Aside from the elevated academic standards, the GED’s new computerized formatting has challenged some test-takers. A benefit of the electronic format is that it allows students to have instant feedback detailing where they excelled and need to improve. But, according to the UMOS instructors, some students are uncomfortable taking a computer-based test.
“It never would have occurred to me that students might have trouble at the keyboard,” said Jameson, who has had to help students with basic computer skills, such as typing or using the mouse.
Pearson addressed the problem by encouraging students to access free online typing tutorials. MATC and UMOS have also collaborated to assign an instructor to teach basic computer skills.
“Before students take the test they need to have sufficient PC and keyboarding skills,” said Tsai said. “Otherwise, the test is a huge challenge.”
Another hurdle is that some students cannot access the online materials at home, making studying outside of the classroom nearly impossible.
“I have some worksheets that I can give them, but I think without access to a computer it’s very difficult,” said Jameson.
Madrigal-Alvarez added that some of her students have computers, but limited access to the Internet. For those who do have access, the online resources make preparing for the test easier.
“Studying on the GED website is great because it tells you what you need to work on to pass,” said Santiago. “We didn’t have that before when it was all on paper.”
Preparation time for the new GED is another challenge, varying with each student.
“It all depends on how often people come into the lab and do work and what their skill set is at beforehand,” said Gorges. “I believe people should look at this as a part-time job and it’s going to take multiple months.”
“If everyone is putting out 100 percent, they could do it a semester, but they have a real life,” said Jameson. “I have people doing third-shift jobs and then they come to school first thing in the morning.”
“The payment method is an additional hurdle,” Tsai said. “Most students don’t have a credit or debit card.”
To help students, UMOS worked with Pearson to establish a billing agreement that allows them to accept money orders.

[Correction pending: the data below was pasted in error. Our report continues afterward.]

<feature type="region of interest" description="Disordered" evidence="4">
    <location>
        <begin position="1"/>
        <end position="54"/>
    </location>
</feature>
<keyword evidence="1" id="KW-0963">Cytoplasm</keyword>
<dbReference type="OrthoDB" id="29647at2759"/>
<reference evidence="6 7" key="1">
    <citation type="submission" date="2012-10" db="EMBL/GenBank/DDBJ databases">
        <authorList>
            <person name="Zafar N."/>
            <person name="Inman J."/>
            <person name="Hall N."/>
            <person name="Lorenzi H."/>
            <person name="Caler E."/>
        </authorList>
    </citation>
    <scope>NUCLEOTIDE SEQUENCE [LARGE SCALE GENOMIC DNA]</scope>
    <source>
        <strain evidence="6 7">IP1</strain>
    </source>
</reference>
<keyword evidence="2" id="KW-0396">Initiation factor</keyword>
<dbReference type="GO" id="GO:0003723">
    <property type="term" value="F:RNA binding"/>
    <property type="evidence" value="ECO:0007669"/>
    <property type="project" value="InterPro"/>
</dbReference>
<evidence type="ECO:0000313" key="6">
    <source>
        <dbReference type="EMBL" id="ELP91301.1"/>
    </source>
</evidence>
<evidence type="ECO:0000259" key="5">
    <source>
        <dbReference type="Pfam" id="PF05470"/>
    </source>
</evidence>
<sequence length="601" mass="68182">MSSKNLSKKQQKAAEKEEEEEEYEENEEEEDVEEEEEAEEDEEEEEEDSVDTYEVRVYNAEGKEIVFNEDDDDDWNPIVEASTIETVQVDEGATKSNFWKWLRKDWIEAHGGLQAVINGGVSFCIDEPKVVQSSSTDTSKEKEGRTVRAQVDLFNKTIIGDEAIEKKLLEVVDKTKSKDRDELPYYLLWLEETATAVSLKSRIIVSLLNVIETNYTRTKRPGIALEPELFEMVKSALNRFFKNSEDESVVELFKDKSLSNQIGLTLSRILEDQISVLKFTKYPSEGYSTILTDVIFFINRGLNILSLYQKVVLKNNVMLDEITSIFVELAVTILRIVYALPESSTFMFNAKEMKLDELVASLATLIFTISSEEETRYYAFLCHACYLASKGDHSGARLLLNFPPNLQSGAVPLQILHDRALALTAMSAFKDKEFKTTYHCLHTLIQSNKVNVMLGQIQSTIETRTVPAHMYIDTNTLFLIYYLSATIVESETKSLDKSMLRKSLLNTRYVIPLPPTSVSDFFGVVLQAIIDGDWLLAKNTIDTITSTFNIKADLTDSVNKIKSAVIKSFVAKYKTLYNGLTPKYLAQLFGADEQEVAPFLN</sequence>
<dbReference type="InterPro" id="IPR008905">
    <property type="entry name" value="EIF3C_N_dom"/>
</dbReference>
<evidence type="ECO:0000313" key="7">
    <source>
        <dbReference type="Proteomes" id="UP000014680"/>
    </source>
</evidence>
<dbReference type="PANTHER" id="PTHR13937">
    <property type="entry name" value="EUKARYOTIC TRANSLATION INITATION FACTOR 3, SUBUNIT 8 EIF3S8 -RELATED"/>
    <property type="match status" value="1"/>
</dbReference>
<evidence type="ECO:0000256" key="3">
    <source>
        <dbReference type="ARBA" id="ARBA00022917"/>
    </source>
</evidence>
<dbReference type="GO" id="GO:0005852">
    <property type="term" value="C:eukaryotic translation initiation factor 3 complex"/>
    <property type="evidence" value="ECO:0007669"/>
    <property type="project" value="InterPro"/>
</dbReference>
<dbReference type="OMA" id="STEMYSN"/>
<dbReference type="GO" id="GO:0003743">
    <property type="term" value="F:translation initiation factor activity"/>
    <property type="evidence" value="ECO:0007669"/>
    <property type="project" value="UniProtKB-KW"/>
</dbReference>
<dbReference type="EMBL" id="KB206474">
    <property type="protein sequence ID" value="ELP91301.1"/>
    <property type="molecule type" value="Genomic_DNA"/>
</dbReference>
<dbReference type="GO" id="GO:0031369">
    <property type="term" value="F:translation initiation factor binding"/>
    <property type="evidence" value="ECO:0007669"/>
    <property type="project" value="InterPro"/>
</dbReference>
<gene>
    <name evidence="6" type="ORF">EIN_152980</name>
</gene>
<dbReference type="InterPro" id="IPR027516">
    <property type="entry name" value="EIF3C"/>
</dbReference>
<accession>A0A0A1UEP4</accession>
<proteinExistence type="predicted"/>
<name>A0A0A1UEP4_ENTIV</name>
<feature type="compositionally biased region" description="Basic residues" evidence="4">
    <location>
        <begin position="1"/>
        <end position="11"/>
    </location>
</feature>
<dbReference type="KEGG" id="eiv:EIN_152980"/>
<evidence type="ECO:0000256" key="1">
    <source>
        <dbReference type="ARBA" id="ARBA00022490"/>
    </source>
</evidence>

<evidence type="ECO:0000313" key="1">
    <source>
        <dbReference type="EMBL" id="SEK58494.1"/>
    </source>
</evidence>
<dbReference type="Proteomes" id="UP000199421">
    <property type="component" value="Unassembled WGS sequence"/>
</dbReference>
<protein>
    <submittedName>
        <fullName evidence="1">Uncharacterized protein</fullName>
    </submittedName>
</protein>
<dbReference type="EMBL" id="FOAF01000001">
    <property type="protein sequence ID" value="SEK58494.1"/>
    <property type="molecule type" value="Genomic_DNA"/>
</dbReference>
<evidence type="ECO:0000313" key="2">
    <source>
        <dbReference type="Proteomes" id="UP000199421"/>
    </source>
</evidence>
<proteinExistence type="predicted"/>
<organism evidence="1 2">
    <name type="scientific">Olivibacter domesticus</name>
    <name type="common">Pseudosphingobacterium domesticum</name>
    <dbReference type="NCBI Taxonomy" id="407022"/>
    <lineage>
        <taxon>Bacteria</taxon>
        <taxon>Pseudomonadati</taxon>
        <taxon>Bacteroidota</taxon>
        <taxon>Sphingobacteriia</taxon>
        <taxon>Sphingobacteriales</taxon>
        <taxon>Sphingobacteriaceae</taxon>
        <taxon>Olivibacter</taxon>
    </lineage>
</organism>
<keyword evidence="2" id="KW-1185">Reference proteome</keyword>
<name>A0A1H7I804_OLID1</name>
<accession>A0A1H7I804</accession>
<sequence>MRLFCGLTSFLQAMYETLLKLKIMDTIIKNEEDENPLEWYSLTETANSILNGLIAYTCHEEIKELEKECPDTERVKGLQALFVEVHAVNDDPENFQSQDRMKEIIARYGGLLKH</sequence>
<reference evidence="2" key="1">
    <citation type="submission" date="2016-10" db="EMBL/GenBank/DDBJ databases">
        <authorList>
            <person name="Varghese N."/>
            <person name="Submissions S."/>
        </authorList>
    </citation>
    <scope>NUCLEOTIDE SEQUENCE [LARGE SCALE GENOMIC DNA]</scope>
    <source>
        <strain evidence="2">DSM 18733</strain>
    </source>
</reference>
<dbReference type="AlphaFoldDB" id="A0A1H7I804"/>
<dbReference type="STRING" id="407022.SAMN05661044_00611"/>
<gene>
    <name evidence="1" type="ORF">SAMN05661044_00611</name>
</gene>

“This is just not on their radar,” Jameson said. “They work with a food stamp card and the cash they have in their pocket.”
Not wanting the method of payment to deter her students, Jameson has even offered to use her own credit card for students who want to take a practice exam but only have cash.
In Wisconsin the GED costs $33.75 per section, making the full examination $150 including the $15 registration fee. The old GED was $65 for the full examination. Other added expenses include practice tests, which are $6, and exam retakes that are $30 each.
“It’s a staggering amount for people who may be on fixed incomes,” Gorges said.
There are programs that help students afford the test, such as Wisconsin Works (W-2), which reduces the exam cost to $35 and retakes to $10 each.
“It’s a big help,” said UMOS student Bernice Aviles, who explained that paying the full price would be a burden to her tight budget.
“I’ve been struggling since I got out of high school because I was a dropout. Every job now requires a GED, or else you’re stuck getting paid minimum wage. It’s hard, especially if you have a family,” she said.
During February, the cost of practice tests has been reduced from $6 to $1. A free practice test is also available, but it does not generate a score.
UMOS is working to help their students afford the GED through a recently formed LULAC (League of United Latin American Citizens) council, which will have a fund specifically for the exam.
Cindy Steffens, a student at UMOS, believes people should not be afraid of the new GED standards.
“Give it a try,” she said. “People shouldn’t feel like they can’t do this because they’re in their 20s or 30s.”
Gorges shares Steffens optimism, saying that even if students fail the GED, the skills they acquired will translate to other facets of life.
“Prep programs will never make someone worse at living,” he said. “If people come in, prep and become better at reading, then they are going to read better in all aspects of their life. They simply can’t get less academic.”